Intrapreneurial characteristics — who is the intrapreneur?
Studies have shown that managers and entrepreneurs vary considerably across a range of behavioural patterns. As Bouchard (2002) notes, their strategic orientation, the nature of their commitment, the way they access and consume resources and how they organise can be described as radically divergent. Indeed, what a corporate manager can accomplish well constitutes a major challenge for the entrepreneur, and vice versa. For example, corporate managers and their organisations are good at improving proven recipes while entrepreneurs are good at seizing opportunities and creating value through innovation and responsiveness. Given this, there have been doubts expressed as to whether large companies, through management education and action learning projects, can turn managers into corporate entrepreneurs (Thornberry, 2003).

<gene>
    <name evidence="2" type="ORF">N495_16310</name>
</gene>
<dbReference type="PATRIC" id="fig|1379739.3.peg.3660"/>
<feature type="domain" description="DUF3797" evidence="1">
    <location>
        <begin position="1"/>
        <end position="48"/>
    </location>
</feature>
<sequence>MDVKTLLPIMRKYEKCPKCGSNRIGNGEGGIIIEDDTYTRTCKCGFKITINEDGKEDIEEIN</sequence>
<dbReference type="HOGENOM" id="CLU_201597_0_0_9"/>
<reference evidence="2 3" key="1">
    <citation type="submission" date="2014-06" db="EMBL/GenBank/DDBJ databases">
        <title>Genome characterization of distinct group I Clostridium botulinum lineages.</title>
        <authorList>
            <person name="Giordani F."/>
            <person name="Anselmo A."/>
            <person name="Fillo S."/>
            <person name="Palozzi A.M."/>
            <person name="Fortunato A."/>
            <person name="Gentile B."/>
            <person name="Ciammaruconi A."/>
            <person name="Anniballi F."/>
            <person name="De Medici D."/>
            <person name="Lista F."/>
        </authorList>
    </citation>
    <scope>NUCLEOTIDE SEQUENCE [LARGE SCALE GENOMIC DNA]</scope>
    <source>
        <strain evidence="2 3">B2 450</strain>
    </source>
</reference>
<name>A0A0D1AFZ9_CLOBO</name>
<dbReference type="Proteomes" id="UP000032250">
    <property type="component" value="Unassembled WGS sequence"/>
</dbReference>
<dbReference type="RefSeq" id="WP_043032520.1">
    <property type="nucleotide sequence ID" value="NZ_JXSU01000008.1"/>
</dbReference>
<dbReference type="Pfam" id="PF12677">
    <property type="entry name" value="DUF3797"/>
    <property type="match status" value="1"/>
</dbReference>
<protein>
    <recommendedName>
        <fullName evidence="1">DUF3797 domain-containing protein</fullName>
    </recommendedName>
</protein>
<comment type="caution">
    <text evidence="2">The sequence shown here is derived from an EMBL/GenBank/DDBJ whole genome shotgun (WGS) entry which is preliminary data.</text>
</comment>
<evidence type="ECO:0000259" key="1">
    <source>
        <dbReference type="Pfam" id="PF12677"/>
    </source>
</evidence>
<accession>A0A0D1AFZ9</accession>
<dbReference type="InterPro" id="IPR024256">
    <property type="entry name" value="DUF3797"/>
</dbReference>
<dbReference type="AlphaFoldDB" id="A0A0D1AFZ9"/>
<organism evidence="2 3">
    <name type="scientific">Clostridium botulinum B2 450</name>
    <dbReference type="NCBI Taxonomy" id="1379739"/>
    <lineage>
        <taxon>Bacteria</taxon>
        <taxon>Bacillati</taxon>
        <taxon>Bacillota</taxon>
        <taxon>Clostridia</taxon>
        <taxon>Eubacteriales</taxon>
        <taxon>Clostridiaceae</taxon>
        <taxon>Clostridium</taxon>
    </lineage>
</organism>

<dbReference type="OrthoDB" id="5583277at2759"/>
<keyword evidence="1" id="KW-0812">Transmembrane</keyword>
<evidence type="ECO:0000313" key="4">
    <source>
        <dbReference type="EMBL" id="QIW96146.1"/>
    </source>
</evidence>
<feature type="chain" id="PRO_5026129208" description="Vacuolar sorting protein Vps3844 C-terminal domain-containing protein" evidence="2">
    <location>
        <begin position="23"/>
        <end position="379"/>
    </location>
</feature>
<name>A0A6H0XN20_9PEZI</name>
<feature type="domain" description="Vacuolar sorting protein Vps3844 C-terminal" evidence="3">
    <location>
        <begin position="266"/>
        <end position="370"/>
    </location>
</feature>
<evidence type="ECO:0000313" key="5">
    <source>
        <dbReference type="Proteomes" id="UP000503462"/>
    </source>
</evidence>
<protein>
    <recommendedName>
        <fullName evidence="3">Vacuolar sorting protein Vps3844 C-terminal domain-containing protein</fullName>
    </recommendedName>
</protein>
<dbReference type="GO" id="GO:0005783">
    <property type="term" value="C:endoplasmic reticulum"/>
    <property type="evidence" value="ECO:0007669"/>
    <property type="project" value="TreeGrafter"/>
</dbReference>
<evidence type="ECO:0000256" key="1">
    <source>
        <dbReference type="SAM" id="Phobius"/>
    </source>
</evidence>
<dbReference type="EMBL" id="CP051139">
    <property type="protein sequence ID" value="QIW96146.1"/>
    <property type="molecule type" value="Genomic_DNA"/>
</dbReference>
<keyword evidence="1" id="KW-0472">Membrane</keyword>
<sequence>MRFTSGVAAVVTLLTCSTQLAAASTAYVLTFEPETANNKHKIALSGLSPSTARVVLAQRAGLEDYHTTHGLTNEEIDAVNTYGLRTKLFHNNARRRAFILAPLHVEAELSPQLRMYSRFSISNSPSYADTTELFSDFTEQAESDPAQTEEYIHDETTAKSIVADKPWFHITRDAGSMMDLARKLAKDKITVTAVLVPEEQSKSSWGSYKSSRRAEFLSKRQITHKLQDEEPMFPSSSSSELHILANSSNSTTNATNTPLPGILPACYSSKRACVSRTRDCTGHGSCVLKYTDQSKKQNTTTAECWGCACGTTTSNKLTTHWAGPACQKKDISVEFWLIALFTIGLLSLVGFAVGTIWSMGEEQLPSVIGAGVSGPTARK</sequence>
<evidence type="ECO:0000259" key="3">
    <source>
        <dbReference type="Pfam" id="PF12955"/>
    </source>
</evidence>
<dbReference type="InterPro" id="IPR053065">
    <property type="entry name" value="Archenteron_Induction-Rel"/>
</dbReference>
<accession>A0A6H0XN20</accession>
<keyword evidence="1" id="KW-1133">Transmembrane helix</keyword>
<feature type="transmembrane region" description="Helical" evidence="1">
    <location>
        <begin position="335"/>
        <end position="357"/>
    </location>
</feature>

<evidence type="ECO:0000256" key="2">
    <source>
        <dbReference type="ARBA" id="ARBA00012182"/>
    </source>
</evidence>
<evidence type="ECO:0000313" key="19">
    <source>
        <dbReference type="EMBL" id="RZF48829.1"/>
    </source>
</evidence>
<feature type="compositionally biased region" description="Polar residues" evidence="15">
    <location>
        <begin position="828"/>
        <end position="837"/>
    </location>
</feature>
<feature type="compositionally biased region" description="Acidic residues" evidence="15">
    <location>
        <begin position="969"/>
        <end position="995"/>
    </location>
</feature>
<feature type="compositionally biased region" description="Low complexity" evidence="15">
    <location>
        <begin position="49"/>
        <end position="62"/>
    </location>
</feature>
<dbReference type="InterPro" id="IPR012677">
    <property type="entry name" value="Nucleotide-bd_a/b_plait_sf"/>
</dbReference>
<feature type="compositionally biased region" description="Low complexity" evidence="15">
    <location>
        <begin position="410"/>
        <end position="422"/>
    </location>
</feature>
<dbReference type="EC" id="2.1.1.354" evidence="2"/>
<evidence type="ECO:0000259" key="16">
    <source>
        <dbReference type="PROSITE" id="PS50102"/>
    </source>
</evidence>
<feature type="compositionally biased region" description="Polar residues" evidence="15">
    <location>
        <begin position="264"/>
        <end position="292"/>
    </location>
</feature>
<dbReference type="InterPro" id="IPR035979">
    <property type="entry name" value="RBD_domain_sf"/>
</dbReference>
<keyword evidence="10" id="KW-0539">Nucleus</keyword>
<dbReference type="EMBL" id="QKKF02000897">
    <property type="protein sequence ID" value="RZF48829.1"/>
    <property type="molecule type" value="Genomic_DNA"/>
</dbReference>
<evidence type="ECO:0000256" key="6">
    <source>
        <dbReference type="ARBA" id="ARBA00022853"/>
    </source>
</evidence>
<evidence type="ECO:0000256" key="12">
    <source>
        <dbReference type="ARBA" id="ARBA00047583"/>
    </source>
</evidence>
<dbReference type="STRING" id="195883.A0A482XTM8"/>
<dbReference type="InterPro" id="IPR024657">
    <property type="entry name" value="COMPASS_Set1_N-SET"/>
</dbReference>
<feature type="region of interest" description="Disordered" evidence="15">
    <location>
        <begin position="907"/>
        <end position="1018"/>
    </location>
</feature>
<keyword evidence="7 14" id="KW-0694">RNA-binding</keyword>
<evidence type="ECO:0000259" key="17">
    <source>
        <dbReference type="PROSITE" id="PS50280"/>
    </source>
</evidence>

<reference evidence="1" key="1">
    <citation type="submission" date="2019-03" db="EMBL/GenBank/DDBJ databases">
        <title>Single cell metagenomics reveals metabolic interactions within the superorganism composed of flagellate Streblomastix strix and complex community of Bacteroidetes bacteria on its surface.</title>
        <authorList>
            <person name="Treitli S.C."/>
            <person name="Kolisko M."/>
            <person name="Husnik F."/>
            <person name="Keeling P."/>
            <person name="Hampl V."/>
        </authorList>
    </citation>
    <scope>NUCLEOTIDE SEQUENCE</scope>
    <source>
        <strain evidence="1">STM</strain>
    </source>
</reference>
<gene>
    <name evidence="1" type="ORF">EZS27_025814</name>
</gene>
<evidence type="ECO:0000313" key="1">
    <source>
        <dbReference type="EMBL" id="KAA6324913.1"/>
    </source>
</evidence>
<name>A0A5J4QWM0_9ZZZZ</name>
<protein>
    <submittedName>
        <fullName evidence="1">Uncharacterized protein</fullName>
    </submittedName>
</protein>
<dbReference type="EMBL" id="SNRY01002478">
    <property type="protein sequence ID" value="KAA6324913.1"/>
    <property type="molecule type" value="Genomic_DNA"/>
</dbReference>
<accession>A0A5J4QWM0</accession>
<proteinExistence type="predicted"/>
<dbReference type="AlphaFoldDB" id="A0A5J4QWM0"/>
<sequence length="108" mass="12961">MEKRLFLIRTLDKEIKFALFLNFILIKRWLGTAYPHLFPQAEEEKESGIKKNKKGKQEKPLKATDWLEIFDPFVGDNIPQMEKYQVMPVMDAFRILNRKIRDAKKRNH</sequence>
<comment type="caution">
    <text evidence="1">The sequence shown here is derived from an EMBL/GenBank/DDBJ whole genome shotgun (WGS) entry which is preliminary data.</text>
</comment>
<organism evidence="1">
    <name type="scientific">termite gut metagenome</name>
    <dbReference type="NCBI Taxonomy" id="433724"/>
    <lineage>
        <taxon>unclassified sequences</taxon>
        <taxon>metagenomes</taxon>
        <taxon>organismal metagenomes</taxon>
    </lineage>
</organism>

However, various studies suggest that this may be possible if the best of both types of individual are brought together into one set of competences. Vandermerwe and Birley (1997) have suggested that intrapreneurial organisations often need a new type of person who can bridge the two worlds between the entrepreneurial and the corporate world. Indeed, the set of skills that define the intrapreneur are quite different from the skills needed by either the traditional corporate manager or the entrepreneur (see Table 14.1). For example, unlike entrepreneurs, intrapreneurs will need team-building skills and a
Table 14.1 Managers, entrepreneurs and intrapreneurs
Table 14.1 (coat’d)